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UN2K: Canadian PM Jean Chretien

NOTES FOR AN ADDRESS
BY
PRIME MINISTER JEAN CHRETIEN
To the Plenary Session of

the Millennium Summit of the United Nations

New York

September 7, 2000


Mr. President,

I will begin by expressing Canada's outrage at the murder of innocent, unarmed humanitarian personnel in West Timor. Those who attack UN staff attack this Organization ... and undermine the purposes and principles we have all come here to reaffirm. It is incumbent on the Indonesian Government to bring the perpetrators to justice.

Mr. President,

As we mark a new millennium, the United Nations is the world's indispensable institution. And Canada is unshakably committed to its common goals and shared vision. I am pleased that the Secretary General is using this millennium watershed to focus our attention on reforming the UN. I wish to assure him that Canada will be a creative partner in this effort.

Canada's embrace of the UN reflects our common values and shared experiences. An incredibly diverse nation, we are deeply committed to freedom, tolerance, justice and equality. We know the sense of community that comes from sharing prosperity and opportunity. We have experienced what human ingenuity and creativity can achieve when they are free from want, free from fear and free from war.

In the new century, Canada's vision is of a world in which all people enjoy these same blessings. The UN is our best hope to marshal the common sense of purpose needed to realize this vision. But it must meet the challenge of change.

Extreme ethnic nationalism, in places like the Balkans or Central Africa, is a stain on our humanity. It also greatly complicates the task of peacekeeping, which must now include mandates to protect civilians under threat. And these mandates must be matched with commensurate resources.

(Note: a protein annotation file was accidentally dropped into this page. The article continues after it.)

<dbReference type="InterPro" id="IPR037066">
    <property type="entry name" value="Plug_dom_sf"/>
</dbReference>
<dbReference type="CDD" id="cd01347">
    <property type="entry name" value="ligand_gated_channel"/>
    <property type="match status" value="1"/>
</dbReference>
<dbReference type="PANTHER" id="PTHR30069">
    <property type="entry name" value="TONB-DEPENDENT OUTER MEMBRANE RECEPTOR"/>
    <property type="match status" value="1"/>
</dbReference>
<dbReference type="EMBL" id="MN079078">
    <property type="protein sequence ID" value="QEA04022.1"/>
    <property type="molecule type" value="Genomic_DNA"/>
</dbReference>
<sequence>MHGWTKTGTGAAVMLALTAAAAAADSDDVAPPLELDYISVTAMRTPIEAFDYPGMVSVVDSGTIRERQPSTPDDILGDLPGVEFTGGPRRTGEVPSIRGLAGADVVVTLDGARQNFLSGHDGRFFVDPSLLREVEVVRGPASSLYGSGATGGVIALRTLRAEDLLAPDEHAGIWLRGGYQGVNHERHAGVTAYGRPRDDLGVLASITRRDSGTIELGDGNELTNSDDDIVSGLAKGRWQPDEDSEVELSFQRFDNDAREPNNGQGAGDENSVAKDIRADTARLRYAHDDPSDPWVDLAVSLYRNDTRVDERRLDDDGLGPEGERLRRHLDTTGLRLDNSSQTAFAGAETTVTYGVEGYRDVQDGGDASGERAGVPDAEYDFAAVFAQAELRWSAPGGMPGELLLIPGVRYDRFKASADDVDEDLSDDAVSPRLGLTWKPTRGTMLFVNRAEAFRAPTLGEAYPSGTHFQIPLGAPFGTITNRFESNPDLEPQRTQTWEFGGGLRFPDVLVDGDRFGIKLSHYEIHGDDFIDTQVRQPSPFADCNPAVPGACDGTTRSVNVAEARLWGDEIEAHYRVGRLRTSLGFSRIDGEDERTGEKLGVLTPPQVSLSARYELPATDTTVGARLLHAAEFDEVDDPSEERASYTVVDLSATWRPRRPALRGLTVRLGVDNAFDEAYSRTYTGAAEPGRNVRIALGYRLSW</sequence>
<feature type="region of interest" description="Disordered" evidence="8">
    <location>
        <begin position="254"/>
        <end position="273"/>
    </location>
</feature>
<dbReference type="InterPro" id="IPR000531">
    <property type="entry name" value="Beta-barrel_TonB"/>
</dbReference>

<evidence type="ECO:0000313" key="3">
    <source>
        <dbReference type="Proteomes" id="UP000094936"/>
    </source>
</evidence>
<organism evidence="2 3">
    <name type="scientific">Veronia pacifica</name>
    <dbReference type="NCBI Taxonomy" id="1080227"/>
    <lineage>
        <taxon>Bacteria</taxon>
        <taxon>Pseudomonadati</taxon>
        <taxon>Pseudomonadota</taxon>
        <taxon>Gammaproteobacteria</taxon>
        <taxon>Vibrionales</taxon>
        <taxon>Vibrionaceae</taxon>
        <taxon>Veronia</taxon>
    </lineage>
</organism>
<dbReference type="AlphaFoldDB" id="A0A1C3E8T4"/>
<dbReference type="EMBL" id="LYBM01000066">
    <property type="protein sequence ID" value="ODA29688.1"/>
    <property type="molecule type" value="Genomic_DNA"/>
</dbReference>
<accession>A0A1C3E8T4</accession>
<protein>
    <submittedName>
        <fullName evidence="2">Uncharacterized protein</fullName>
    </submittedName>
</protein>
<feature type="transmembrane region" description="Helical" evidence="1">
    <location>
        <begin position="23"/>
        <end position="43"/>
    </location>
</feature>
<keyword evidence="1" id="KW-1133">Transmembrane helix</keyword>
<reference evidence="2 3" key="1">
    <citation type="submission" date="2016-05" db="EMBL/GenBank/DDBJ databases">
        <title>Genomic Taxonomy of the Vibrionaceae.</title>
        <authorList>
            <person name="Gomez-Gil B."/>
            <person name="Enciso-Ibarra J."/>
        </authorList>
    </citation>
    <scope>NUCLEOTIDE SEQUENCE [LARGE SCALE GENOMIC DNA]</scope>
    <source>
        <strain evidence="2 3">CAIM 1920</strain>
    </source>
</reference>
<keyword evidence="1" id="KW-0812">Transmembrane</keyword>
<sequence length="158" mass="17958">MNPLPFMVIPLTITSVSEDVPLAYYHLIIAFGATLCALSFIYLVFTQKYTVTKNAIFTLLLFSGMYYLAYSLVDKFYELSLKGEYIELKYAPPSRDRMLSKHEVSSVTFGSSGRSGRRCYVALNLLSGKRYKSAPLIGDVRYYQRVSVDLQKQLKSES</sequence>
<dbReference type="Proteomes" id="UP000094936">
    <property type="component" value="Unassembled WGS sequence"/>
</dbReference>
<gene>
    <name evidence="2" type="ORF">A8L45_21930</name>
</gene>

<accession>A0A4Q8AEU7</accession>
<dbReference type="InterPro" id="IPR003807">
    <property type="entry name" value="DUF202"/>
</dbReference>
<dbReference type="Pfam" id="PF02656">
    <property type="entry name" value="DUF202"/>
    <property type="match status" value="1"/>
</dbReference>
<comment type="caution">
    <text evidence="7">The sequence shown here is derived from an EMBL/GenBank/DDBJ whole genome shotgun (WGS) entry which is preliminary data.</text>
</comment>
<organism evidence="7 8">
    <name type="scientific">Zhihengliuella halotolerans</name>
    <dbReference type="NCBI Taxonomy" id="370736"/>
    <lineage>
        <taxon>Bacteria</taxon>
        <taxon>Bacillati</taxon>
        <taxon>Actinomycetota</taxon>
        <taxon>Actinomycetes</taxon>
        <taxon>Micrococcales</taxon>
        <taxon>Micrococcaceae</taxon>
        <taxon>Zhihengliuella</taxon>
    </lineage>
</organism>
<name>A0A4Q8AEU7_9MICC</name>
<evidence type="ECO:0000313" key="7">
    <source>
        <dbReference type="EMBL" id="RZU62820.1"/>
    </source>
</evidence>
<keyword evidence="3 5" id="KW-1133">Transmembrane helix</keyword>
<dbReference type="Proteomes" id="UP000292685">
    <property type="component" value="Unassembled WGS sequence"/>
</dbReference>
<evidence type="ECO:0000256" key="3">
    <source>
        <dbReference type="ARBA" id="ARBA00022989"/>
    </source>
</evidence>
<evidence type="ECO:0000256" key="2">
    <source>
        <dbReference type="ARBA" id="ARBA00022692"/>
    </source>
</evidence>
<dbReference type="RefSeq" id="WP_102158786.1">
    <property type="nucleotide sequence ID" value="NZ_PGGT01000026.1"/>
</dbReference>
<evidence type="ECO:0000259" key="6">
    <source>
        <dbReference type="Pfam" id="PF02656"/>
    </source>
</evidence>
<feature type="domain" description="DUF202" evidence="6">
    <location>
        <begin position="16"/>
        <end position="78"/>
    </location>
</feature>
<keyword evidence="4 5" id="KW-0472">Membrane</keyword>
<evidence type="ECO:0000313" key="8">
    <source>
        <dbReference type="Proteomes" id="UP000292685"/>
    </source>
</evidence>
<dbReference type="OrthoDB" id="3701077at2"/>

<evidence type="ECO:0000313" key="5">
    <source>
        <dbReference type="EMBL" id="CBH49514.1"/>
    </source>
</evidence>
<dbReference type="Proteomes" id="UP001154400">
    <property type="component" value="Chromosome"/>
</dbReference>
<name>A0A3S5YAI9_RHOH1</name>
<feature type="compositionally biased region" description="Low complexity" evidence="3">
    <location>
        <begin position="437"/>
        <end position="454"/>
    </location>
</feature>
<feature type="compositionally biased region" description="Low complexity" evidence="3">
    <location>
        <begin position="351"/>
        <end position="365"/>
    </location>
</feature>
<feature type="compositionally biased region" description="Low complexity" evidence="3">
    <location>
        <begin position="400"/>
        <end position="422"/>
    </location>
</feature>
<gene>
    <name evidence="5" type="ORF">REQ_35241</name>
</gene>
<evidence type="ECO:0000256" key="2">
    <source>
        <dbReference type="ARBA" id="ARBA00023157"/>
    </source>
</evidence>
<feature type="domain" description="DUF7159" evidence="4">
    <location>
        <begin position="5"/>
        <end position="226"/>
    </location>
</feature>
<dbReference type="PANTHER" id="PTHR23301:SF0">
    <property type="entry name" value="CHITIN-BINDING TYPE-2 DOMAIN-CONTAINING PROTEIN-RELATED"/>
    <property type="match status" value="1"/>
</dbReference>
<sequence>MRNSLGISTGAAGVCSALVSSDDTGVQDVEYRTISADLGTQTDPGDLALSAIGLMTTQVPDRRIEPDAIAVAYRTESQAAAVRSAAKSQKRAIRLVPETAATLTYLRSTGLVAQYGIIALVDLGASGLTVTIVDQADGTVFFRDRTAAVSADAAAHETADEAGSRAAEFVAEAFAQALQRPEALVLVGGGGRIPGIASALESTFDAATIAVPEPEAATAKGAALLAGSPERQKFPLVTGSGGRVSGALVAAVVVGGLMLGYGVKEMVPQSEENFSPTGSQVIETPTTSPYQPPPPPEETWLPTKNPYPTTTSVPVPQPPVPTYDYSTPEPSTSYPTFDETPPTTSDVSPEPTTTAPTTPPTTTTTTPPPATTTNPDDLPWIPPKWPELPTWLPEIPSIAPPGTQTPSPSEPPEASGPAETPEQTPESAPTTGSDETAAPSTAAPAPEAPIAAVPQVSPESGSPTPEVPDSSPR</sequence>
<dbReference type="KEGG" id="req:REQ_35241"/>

As one of the original architects of peacekeeping, and one of its foremost practitioners, we urge all member states to be guided by the recommendations of the Secretary-General's panel on UN peace operations.

We must work harder to deny the agents of violence and conflict their sources of supply. By halting the proliferation of small arms and light weapons. And by controlling the illicit trade in diamonds. We must keep moving ahead with initiatives that put the security of people first. The Ottawa Treaty on Landmines and the Statute of the International Criminal Court are milestones marking our way.

This month, Canada will host an International Conference on War-Affected Children. I am also pleased to announce that Canada, with the support of interested foundations, is leading the establishment of an independent International Commission on Intervention and State Sovereignty. Our Foreign Minister will shortly outline the rationale and mandate of the Commission.

Alleviating world poverty is our common cause. We must share the benefits of globalization. We must give it a human purpose and a human face. The poorest countries require access for their goods to export markets. Faster, deeper and broader debt relief should be pursued vigorously through the Heavily Indebted Poor Country Initiative. We must ensure that development does not degrade the global environment.

And we must bridge the digital divide. We must ensure that the benefits of the information revolution are shared by all. That is why Canada endorses the creation of a United Nations Information Technology Service.

As former Canadian Prime Minister Lester Pearson used to say: "The UN must be a symphony orchestra, not a string quartet". For that to happen, it has to be supported in all respects. Politically and financially. All members must pay their bills.

Mr. President, with the will and the resolve, the United Nations will remain the world's indispensable institution in the 21st century.

And Canada is committed to being an indispensable partner.

© Scoop Media

 
 
 
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